Important: This event will now be online and take place on December 4th and December 11th, 2023. We hope to see you all there.
In open science, researchers strive to make their research outputs openly available, enabling others to verify and build upon their work. This includes for instance, sharing raw data, research protocols, and analysis code, allowing for greater transparency and reproducibility of scientific studies.
Various speakers will address important themes such as promoting transparency in statistical analyses and built models. Also, during the webinars one can gain insights into effective methods of sharing data and code, fostering collaboration and learning within our community.
Date and time:
Location: Online on Zoom
In recent years, “Open Science” has started to circulate in research policy and practice. Universities have drafted their open science strategies and funding bodies such as the Dutch Scientific Council have adjusted their allocation decisions so that it commits to open science. Yet, the concept is surprisingly vague and has quite some contradictory meanings. This talk aims to navigate through these unclarities by sketching the philosophical and political underpinnings of the concept, while taking into account the various ways in which “open science” has been implemented in the Netherlands.
Martijn van der Meer is a senior policy advisor on responsible research at the Tilburg School of Humanities and Digital Science and chair and co-founder of the Center of Trial and Error. He is also a lecturer and PhD-researcher on the history of public health at the Erasmus University Rotterdam and the Erasmus Medical Centre.
Over the last decade, there have been many concerns regarding the reliability and replicability of the academic literature, often dubbed as the “reproducibility crisis”. This has aided in the rapid growth of the Open Science movement, which has enabled a set of practices that improve transparency and protect against bias. These practices, when done properly, tend to increase the quality and usability of research output. In this talk, I will discuss tips and benefits of a transparent research workflow, with a main focus on preregistration.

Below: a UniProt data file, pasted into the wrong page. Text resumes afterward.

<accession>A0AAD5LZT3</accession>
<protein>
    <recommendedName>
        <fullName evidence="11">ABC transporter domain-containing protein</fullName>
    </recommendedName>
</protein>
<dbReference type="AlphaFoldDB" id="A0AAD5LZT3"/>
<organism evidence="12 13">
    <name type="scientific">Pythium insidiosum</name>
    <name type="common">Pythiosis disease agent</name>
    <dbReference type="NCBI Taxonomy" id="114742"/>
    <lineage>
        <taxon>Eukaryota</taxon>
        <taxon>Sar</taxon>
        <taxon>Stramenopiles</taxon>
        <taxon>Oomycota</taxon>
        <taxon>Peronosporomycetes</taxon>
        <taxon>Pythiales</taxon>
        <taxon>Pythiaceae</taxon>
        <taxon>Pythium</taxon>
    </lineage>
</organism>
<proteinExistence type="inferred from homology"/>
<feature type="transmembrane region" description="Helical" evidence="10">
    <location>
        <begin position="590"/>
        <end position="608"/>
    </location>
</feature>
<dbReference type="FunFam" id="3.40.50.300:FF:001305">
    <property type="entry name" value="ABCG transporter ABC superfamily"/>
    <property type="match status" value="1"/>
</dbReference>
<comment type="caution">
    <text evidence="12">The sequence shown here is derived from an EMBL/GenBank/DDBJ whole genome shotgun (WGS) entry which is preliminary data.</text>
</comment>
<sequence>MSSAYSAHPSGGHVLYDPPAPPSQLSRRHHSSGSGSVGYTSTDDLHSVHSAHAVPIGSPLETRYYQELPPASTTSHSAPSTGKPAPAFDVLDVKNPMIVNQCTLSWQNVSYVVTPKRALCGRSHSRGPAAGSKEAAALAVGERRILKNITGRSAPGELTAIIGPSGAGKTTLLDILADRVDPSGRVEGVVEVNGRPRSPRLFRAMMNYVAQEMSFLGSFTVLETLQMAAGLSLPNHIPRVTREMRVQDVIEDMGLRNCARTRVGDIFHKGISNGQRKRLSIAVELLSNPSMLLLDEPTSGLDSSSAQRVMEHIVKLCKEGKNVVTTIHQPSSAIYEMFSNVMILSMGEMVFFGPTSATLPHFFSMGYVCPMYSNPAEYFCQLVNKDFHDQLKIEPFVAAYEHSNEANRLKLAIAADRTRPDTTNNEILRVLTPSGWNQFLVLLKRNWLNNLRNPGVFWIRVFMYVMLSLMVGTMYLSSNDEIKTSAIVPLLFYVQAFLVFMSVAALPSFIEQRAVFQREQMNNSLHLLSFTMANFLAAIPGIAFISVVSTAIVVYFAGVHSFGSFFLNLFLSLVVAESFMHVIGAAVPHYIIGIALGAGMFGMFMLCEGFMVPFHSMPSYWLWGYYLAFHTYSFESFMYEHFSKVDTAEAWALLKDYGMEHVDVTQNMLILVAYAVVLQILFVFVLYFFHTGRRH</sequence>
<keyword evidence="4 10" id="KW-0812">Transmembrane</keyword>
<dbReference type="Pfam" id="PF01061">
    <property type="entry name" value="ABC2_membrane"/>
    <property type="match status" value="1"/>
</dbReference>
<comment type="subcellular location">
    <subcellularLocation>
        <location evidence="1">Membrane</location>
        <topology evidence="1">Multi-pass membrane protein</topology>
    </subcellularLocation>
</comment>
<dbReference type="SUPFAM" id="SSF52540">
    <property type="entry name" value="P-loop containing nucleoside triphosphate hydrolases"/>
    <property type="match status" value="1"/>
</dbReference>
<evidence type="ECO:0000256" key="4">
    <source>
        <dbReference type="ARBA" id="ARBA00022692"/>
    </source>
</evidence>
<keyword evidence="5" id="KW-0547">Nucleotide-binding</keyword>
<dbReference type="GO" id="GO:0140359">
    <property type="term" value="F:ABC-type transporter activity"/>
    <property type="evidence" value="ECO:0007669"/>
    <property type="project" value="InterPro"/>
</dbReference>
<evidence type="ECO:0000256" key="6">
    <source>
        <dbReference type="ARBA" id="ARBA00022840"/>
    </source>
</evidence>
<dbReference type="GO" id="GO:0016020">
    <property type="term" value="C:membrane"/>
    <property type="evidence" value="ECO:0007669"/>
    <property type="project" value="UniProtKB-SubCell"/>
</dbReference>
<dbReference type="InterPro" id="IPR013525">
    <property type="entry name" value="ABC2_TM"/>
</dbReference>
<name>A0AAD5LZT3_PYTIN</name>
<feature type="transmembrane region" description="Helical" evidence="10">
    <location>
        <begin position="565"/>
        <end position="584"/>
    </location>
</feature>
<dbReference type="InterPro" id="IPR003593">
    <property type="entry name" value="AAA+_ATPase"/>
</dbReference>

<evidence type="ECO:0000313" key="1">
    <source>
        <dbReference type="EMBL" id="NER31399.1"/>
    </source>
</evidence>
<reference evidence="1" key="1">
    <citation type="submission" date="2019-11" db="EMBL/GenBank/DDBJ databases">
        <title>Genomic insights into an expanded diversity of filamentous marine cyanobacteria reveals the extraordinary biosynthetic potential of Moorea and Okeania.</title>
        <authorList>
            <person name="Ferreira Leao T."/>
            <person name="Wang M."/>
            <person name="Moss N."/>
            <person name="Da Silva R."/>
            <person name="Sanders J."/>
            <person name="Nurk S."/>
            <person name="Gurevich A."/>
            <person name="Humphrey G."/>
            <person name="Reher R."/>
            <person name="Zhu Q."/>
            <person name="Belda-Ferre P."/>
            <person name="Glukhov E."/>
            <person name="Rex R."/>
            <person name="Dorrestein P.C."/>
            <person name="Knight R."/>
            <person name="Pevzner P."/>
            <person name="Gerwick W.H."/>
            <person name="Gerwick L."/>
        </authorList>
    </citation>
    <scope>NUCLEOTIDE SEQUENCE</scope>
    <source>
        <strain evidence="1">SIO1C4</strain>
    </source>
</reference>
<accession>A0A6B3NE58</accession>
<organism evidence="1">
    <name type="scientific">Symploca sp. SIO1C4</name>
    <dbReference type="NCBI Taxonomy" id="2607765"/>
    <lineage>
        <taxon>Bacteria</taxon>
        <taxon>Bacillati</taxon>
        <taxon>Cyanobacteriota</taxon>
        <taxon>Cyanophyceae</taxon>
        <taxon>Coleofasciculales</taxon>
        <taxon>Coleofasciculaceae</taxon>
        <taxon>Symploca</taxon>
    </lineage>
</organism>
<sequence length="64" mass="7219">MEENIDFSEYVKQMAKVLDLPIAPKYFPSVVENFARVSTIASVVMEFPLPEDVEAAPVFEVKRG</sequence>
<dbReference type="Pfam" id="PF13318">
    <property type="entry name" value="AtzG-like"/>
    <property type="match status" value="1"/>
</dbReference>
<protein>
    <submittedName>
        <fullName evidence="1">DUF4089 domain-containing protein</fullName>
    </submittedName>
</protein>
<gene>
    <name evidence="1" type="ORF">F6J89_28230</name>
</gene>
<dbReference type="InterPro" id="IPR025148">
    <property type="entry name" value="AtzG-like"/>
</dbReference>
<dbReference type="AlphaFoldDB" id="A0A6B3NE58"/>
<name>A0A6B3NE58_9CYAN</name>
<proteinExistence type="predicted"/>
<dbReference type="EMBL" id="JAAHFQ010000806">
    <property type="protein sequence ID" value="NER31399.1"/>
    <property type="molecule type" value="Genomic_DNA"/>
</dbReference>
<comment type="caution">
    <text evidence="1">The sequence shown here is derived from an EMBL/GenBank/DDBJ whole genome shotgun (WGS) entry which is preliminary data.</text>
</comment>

Bawan Amin has a background in research, having completed a PhD in Behavioural Ecology. Now he focuses on the way we do science as an Open Science Advisor at Utrecht University.
Other scientists might look to the clinical trial world as a highly regulated and administratively transparent science. And indeed, many practices such as preregistration and aggregate data sharing have been around for a long time, at least in theory. In practice, however, clinical trials lag behind many other sciences that are quickly improving. In this talk I will discuss some examples that surprised me. As a statistician, there are reasons to worry, to care about improvement, to keep imagining how things could be better and ways to help.
Judith ter Schure is a consultant statistician and assistant professor at the Epidemiology & Data Science department of Amsterdam UMC. Her research focuses on statistics for prospective meta-analysis as a way to make accumulation of scientific knowledge from clinical trials more efficient: ‘ALL-IN meta-analysis’.
When processing and analyzing empirical data, researchers regularly face choices that seem to be arbitrary. As such, interpreting the outcome of a single analysis can be tricky, because plausible alternatives remain unexplored or undocumented. In order to assess the robustness of a finding and to improve transparency, one can conduct a so-called multiverse analysis, which involves methodically examining the various choices pertaining to data processing and/or model building. In this talk, I will introduce multiverse analysis through concrete examples and give some pointers on how to conduct your own multiverse analysis.
Tom Heyman is Assistant professor Methodology & Statistics at the Psychology Institute of Leiden University. His research topics include multiverse analysis, sequential testing, online data collection and open data.
Simulation studies are an essential tool in methodological research. A single simulation study can influence the analyses of thousands of subsequent empirical studies. With great power comes great responsibility. Open research practices are becoming more and more prevalent in empirical research. We argue that they are also crucial in methodological research. We put forward ten reasons to start replicating simulation studies in order to ensure a robust foundation for data analytical decisions. We emphasize that replicating simulation studies is an opportunity that the quantitative methodology field should prioritize and present tools as well as a roadmap.
Anna Lohmann is a research statistician at EAH Jena. Her research focuses on the replicability, applicability and generalizability of simulation based methodological research.